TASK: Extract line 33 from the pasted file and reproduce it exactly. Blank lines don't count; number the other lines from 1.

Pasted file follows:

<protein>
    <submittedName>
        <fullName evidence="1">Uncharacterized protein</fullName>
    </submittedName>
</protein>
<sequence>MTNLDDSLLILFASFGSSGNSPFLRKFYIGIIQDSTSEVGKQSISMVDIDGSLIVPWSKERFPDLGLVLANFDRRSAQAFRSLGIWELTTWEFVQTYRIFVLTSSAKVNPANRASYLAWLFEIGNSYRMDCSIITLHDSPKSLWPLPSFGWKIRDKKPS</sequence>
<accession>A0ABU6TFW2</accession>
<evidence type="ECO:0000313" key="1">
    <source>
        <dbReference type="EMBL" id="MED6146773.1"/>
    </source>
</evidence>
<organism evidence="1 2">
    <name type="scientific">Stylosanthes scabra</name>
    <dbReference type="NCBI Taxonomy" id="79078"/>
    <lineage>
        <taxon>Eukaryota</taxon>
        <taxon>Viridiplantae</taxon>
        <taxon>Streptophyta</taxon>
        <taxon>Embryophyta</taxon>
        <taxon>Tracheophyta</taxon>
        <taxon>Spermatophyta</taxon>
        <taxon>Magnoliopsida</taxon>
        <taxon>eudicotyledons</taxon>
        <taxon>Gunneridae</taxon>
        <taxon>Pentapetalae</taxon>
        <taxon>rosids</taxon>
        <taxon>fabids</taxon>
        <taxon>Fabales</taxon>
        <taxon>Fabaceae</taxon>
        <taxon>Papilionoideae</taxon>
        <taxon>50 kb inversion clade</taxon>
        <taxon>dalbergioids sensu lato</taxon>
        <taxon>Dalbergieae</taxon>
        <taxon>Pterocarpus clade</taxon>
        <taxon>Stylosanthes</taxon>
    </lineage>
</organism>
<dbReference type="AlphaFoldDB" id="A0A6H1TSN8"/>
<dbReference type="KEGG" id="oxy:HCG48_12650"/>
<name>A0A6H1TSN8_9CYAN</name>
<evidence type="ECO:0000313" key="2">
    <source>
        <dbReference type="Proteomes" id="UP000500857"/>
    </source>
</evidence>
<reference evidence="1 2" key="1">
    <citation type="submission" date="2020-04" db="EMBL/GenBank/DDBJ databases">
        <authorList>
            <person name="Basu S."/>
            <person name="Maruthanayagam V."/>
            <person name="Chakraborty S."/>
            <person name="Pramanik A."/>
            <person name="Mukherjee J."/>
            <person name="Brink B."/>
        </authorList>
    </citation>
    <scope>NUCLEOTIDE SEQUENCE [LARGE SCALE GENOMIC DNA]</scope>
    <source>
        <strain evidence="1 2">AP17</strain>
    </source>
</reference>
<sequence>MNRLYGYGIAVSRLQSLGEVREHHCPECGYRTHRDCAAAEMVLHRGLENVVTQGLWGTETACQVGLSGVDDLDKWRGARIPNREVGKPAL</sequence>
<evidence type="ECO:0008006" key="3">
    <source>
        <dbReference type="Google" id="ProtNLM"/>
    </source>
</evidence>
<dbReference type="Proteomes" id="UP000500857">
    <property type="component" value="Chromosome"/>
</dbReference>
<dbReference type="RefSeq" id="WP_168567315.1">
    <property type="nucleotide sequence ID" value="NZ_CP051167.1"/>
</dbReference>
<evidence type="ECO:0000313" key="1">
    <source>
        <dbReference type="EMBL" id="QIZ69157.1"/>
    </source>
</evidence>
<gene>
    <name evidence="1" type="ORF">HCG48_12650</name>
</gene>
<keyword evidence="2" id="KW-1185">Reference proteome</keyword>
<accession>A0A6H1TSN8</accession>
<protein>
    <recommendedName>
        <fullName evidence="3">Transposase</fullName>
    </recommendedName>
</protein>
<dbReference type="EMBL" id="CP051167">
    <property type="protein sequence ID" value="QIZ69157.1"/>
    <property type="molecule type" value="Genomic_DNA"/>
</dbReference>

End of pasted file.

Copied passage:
        <taxon>dalbergioids sensu lato</taxon>